Saint John’s new mayor, Mel Norton, who was sworn in Monday night, beat outgoing mayor Ivan Court in all corners of the city, a detailed analysis of the electoral results shows.
Norton, who won the May 14 municipal election by a landslide, earning 75.6 per cent of the vote, took every poll in every neighbourhood decisively.
The 38-year-old lawyer and relative newcomer to politics swept through the poorest sections of the south and north ends and dominated the wealthy enclave of million-dollar homes in Millidgeville.
He also took the rural vote from Loch Lomond on the east side, to Martinon in the west and blitzed the inner city in the four-race race that included Matthew D. Thompson and Joseph Alan Callahan.
Norton's campaign for change sacked Court’s strongholds at every turn, signaling a strong desire for change in the city.
Even Court's home poll in Monte Cristo Park abandoned him, voting 105 to 39 for Norton.
'It looks like there was a real appetite for change in Saint John.' —Tom Bateman, political scientist
The west side community of Milford that favoured Court with 64 per cent of the vote in a five-way race in 2008, also flipped to Norton this time at 65 per cent.
"It looks like there was a real appetite for change in Saint John," said Tom Bateman, a political scientist at St. Thomas University.
"Another trend that competes with incumbency is that politicians need to be fresh and continually appealing to voters and possibly, the shelf life of a politician is getting shorter," Bateman said.
On election night, Court suggested his loss stemmed from negative media coverage and the amount of money spent on Norton's campaign.
The political scientist said Norton's massive victory was likely helped by the many serious issues facing the province's largest city.
"We’ve got a very serious pension issue and fiscal question in Saint John and it looks like with that [defamation] trial [against former councillor John Ferguson] that took place in the city, lots of visibility, lots of media coverage, a lot of that transferred into a electoral bashing," Bateman said.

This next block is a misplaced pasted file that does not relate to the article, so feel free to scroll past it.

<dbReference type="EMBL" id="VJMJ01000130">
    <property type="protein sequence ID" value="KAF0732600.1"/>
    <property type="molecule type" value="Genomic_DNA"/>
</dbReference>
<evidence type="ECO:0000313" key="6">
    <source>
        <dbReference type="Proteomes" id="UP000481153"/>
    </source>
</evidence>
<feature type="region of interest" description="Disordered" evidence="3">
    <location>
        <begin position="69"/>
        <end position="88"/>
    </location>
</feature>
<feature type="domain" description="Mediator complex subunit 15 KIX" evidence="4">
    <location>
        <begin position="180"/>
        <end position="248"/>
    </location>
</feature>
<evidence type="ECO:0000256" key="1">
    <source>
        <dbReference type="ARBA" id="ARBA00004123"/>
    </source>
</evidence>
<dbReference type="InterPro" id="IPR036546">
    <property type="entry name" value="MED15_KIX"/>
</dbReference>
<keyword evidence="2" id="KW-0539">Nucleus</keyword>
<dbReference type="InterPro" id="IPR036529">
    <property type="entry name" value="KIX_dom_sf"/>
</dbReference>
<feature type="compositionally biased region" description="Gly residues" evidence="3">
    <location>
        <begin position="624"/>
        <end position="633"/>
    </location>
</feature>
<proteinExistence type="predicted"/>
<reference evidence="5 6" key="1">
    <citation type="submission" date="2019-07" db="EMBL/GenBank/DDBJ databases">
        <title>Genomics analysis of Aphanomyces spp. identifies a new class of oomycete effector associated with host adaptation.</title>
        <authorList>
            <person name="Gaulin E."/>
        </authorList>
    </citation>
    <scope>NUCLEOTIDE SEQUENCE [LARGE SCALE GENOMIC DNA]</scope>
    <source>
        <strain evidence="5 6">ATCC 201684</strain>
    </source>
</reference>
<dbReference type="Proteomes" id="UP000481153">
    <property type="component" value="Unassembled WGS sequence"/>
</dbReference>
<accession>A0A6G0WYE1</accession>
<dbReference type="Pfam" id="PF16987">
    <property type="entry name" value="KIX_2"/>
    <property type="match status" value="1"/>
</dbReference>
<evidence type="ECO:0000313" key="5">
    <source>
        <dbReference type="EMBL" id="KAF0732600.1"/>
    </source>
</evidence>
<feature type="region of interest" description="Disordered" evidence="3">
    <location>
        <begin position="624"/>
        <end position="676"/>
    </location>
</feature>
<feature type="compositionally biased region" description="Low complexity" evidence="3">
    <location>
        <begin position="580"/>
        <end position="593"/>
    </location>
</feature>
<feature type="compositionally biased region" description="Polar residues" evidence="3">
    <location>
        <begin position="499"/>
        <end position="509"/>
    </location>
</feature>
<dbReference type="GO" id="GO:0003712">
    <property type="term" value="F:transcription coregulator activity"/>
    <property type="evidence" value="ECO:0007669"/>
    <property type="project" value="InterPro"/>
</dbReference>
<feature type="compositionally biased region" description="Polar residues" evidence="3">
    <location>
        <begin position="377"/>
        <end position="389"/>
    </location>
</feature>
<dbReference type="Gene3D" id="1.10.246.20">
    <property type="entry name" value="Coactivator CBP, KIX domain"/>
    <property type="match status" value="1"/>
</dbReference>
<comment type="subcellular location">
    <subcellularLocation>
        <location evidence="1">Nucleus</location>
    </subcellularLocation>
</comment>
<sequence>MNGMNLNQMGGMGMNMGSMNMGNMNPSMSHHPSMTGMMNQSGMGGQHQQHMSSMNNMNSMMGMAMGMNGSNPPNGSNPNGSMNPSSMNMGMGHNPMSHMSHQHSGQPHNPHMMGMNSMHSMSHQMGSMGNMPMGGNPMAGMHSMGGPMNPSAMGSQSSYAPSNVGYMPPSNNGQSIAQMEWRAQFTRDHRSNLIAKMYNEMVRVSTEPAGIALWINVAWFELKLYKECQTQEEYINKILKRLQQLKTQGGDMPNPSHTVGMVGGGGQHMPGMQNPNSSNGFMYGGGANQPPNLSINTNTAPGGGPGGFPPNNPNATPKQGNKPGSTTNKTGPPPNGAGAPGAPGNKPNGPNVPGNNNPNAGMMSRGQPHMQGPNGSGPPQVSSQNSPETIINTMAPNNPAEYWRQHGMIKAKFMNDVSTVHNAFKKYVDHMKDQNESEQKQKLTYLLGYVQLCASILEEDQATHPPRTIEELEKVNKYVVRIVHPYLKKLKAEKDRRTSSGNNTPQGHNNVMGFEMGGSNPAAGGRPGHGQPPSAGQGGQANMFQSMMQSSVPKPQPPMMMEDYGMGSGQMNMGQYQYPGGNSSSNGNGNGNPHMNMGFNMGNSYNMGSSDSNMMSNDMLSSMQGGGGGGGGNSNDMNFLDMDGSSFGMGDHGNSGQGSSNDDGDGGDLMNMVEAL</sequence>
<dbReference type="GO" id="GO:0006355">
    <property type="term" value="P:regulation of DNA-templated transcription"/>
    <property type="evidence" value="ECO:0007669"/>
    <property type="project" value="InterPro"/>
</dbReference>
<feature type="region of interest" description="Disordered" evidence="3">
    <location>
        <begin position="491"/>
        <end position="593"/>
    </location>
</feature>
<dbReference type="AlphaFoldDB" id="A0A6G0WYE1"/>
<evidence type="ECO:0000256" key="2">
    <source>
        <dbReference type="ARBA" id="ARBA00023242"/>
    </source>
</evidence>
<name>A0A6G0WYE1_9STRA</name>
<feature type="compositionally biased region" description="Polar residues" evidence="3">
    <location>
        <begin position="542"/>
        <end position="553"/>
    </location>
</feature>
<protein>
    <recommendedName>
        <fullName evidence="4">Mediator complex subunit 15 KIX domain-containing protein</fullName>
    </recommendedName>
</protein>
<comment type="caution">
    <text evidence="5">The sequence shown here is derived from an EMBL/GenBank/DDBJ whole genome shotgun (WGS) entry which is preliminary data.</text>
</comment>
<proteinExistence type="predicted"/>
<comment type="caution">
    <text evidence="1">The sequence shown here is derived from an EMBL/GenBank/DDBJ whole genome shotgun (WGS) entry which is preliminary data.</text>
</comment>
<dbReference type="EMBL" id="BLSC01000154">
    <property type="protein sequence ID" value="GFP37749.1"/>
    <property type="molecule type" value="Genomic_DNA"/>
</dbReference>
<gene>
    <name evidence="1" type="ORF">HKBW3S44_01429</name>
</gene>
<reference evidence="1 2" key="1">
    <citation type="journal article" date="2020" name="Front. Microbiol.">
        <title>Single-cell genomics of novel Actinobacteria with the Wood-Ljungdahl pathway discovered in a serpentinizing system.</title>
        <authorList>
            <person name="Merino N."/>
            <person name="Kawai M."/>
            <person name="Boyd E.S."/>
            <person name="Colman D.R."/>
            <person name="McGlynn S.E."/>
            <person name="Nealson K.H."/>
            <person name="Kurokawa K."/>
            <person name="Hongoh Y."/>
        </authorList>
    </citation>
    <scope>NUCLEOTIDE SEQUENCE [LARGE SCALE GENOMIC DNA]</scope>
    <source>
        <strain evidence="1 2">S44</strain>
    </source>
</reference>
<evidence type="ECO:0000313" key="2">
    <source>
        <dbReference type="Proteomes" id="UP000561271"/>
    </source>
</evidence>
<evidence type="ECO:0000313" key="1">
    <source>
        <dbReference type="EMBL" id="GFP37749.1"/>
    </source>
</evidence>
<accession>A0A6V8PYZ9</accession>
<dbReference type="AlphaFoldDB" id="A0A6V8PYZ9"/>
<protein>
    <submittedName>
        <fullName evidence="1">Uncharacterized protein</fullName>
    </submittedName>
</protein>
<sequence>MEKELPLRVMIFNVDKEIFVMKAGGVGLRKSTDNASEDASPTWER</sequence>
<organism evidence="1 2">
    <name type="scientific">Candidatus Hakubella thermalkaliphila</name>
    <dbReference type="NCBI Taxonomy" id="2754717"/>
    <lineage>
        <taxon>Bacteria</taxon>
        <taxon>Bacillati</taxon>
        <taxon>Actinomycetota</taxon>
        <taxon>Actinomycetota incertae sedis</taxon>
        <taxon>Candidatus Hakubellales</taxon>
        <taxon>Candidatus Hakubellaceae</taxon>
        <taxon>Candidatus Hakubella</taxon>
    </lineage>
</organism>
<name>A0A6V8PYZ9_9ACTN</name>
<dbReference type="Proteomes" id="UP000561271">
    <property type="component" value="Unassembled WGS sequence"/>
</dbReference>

Norton, who only entered politics a year and a half ago, winning a councillor’s seat in a byelection by a margin of 124 ballots, claimed 17,309 votes this time around, while Court garnered only 3,494.
The last Saint John mayor to enjoy such a major victory was Elsie Wayne in 1992, when she beat her closest competitor Hazen Fulton by nearly 16,700 votes.
Court, who hadn’t lost an election in 14 years, conceded defeat less than an hour after the polls closed.
The other mayoral contenders, Thompson, a construction firm owner, and Joseph Alan Callahan, a retiree, earned 1,278 and 828 of the ballots respectively.
Norton campaigned on the need for change, with the mayor and council, unions, and city staff all working together, along with citizens, neighbouring communities, and the provincial and federal governments.
He also pledged to fix the $193-million pension deficit, improve water quality, roads, and public transit without introducing any new taxes.
Several new councillors were also elected.
Of the five incumbents who sought re-election, only Ward 1 Coun. Bill Farren and Ward 3 Coun. Donnie Snook were successful.
The other members of the new council include: Shelley Rinehart and former mayor Shirley McAlary as councillors-at-large, Greg Norton in Ward 1, Susan Fullerton and John MacKenzie in Ward 2, Donna Reardon in Ward 3 and Ray Strowbridge will serve in Ward 4.